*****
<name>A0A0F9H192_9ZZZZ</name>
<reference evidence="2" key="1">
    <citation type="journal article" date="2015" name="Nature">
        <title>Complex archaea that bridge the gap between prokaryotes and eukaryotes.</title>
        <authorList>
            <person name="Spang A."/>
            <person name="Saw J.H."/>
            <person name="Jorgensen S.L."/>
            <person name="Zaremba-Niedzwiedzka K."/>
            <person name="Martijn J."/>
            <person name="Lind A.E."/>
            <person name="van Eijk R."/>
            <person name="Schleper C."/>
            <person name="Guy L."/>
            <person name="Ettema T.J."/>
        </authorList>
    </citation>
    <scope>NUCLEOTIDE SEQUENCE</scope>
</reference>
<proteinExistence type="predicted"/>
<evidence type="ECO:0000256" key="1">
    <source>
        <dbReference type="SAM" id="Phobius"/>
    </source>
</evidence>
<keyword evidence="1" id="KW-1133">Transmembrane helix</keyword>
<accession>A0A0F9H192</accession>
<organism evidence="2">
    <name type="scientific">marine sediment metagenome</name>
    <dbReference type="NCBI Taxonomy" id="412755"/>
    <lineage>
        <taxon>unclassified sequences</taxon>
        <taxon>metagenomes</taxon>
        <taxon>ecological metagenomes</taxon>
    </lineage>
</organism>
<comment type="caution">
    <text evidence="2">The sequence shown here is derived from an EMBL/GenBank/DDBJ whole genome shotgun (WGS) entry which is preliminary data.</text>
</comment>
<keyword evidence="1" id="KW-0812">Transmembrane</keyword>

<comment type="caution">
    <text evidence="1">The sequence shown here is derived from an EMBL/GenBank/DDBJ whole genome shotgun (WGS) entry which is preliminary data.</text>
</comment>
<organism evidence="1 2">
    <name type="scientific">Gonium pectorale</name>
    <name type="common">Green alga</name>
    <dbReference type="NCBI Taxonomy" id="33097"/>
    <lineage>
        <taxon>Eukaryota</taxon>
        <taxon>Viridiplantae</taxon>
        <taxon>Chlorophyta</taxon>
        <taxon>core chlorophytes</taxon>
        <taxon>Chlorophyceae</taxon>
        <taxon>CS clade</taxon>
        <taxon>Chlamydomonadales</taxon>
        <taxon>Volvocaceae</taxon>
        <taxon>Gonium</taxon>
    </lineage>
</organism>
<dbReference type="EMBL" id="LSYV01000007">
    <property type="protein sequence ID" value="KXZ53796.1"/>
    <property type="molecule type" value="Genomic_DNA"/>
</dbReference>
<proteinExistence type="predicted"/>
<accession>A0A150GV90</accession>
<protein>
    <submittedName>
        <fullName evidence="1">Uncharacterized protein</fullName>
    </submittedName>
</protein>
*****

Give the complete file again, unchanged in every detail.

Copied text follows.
<name>A0A0F9H192_9ZZZZ</name>
<reference evidence="2" key="1">
    <citation type="journal article" date="2015" name="Nature">
        <title>Complex archaea that bridge the gap between prokaryotes and eukaryotes.</title>
        <authorList>
            <person name="Spang A."/>
            <person name="Saw J.H."/>
            <person name="Jorgensen S.L."/>
            <person name="Zaremba-Niedzwiedzka K."/>
            <person name="Martijn J."/>
            <person name="Lind A.E."/>
            <person name="van Eijk R."/>
            <person name="Schleper C."/>
            <person name="Guy L."/>
            <person name="Ettema T.J."/>
        </authorList>
    </citation>
    <scope>NUCLEOTIDE SEQUENCE</scope>
</reference>
<proteinExistence type="predicted"/>
<evidence type="ECO:0000256" key="1">
    <source>
        <dbReference type="SAM" id="Phobius"/>
    </source>
</evidence>
<keyword evidence="1" id="KW-1133">Transmembrane helix</keyword>
<accession>A0A0F9H192</accession>
<organism evidence="2">
    <name type="scientific">marine sediment metagenome</name>
    <dbReference type="NCBI Taxonomy" id="412755"/>
    <lineage>
        <taxon>unclassified sequences</taxon>
        <taxon>metagenomes</taxon>
        <taxon>ecological metagenomes</taxon>
    </lineage>
</organism>
<comment type="caution">
    <text evidence="2">The sequence shown here is derived from an EMBL/GenBank/DDBJ whole genome shotgun (WGS) entry which is preliminary data.</text>
</comment>
<keyword evidence="1" id="KW-0812">Transmembrane</keyword>

<comment type="caution">
    <text evidence="1">The sequence shown here is derived from an EMBL/GenBank/DDBJ whole genome shotgun (WGS) entry which is preliminary data.</text>
</comment>
<organism evidence="1 2">
    <name type="scientific">Gonium pectorale</name>
    <name type="common">Green alga</name>
    <dbReference type="NCBI Taxonomy" id="33097"/>
    <lineage>
        <taxon>Eukaryota</taxon>
        <taxon>Viridiplantae</taxon>
        <taxon>Chlorophyta</taxon>
        <taxon>core chlorophytes</taxon>
        <taxon>Chlorophyceae</taxon>
        <taxon>CS clade</taxon>
        <taxon>Chlamydomonadales</taxon>
        <taxon>Volvocaceae</taxon>
        <taxon>Gonium</taxon>
    </lineage>
</organism>
<dbReference type="EMBL" id="LSYV01000007">
    <property type="protein sequence ID" value="KXZ53796.1"/>
    <property type="molecule type" value="Genomic_DNA"/>
</dbReference>
<proteinExistence type="predicted"/>
<accession>A0A150GV90</accession>
<protein>
    <submittedName>
        <fullName evidence="1">Uncharacterized protein</fullName>
    </submittedName>
</protein>